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September 01, 2008

Going local: Calgary’s lesser-known farmers’ markets

Calgary’s farm team beefing up in the ’burbs

Michelle Lindstrom

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Calgary’s lesser-known farmers’ markets carry many interesting and local items worth a bit of hands-on research by city shoppers.

Although eco-consciousness has become trendy and somewhat overdone in the consumer and marketing worlds, it is still a good fad many hope will not phase out. Farmers’ markets hold a key place in the new green movement—despite their being far from new. A community’s carbon footprint is decreased simply by its market’s support of locally grown (or made) products, and reduced demand for imports and fuel consumption needed to get those items to local stores. 

Four Calgary locations, slightly pared and less famous than, say, the Calgary Farmers’ Market, show character through miss-matched tents, homemade signs and borrowed tables. It’s hard not to get the urge to cheer for the little guy with a trip to one.

Sprouting up just recently, the communities of McKenzie Towne and South Fish Creek stuck their thumbs in the once-a-week outdoor market pie. Also securing parking lot space for a few hours a week is the Grassroots Northland Farmers’ Market, a 15-year-plus veteran of the once-a-week outdoor market game. The Sweetgrass Market is a brand-new indoor venue continually gaining new vendors and taking on the Wednesday-through-Sunday crowds.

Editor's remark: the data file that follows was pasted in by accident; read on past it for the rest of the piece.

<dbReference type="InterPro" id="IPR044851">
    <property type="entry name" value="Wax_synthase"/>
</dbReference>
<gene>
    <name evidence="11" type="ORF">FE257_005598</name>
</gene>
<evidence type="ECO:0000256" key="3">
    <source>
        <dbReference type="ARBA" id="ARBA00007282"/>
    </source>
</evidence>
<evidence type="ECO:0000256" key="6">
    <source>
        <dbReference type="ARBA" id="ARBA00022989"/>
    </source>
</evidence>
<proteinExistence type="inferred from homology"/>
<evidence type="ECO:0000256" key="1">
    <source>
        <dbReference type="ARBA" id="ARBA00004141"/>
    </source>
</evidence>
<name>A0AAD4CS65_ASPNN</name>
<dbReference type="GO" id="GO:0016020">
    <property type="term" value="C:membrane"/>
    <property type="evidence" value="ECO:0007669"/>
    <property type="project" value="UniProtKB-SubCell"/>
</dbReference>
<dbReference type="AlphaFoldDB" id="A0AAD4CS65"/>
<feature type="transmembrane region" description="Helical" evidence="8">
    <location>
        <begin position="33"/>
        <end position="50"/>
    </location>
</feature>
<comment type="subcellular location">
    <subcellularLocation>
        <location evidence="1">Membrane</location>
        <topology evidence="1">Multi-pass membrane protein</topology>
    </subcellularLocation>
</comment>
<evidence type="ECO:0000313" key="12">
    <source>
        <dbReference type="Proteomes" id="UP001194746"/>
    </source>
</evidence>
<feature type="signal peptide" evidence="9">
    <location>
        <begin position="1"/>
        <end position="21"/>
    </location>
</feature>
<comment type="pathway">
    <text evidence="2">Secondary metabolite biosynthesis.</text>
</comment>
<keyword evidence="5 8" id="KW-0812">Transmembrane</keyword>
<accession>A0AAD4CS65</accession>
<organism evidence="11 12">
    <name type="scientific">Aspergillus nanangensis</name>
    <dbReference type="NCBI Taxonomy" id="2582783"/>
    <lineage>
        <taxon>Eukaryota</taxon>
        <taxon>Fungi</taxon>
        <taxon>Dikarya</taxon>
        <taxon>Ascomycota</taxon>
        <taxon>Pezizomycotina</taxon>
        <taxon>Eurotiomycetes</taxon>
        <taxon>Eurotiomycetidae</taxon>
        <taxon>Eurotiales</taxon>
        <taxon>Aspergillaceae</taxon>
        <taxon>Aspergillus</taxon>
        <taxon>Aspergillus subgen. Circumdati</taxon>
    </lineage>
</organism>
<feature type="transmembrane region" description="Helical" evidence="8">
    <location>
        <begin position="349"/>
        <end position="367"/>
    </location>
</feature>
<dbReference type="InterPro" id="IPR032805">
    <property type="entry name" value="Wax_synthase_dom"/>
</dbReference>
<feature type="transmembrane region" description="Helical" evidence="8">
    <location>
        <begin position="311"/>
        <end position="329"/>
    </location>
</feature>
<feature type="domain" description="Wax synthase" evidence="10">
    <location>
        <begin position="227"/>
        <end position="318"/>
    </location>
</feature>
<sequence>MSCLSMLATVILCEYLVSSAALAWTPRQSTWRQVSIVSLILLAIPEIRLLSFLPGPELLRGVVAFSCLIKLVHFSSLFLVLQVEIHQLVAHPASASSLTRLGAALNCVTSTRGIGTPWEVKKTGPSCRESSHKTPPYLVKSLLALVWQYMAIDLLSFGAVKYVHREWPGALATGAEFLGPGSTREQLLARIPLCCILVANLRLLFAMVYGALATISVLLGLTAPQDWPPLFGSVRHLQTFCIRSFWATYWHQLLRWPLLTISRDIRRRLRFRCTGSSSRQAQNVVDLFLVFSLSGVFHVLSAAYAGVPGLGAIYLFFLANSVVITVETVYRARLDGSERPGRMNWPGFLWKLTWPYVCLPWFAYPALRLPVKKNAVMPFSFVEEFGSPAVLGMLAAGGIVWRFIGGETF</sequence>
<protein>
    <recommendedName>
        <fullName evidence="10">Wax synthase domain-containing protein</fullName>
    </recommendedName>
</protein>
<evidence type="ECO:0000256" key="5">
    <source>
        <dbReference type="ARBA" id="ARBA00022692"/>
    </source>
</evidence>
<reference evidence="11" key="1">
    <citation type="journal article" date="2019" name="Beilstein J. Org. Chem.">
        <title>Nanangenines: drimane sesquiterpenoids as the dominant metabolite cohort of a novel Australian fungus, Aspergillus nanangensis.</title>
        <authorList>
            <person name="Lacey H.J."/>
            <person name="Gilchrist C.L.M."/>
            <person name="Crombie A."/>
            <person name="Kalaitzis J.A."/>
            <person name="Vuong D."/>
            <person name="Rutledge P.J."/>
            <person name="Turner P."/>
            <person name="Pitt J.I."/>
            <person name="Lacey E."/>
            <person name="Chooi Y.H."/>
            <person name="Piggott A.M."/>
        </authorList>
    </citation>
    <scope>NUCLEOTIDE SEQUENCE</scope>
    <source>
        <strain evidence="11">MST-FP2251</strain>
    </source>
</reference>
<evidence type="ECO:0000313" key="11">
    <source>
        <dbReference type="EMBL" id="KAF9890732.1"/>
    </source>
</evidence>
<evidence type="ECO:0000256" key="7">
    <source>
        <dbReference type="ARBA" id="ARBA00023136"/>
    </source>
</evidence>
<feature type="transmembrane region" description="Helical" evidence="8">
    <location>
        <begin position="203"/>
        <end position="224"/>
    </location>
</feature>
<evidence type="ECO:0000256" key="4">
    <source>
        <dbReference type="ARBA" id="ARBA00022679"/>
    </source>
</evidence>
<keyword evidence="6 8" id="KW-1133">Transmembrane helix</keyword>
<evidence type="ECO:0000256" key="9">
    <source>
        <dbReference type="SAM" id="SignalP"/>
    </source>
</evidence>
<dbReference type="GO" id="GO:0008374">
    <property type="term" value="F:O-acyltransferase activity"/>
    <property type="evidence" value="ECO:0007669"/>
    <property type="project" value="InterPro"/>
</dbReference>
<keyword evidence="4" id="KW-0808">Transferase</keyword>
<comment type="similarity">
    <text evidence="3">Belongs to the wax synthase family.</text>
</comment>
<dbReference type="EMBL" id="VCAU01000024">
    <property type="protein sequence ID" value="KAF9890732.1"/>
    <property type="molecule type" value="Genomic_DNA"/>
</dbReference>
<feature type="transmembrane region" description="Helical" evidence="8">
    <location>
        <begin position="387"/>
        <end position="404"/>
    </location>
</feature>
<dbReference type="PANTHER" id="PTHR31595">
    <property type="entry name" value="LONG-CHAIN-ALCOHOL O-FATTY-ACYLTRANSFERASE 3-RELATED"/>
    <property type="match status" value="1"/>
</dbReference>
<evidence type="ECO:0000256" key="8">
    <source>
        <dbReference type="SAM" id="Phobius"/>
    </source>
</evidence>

McKenzie Towne Farmers’ Market

Runs June 5 to September 25 on Thursdays, 3:30 p.m. 

to 7:30 p.m. 40 McKenzie Towne Boulevard S.E. 

(behind McKenzie Towne Hall)

Located in the cute southeast community of McKenzie Towne, home of an east coast- inspired front street and one of Calgary’s few traffic circles, take your third exit off the round-about and find the market behind Towne Hall to your left. Some parking along the main—and busy—road is valid, but the bank and other businesses to the right have parking available, too. “There was a need for a market in our neighbourhood,” explains Matthew Stuart, the market manager and program co-ordinator. “People were driving to Millarville or the Calgary Farmers’ Market.”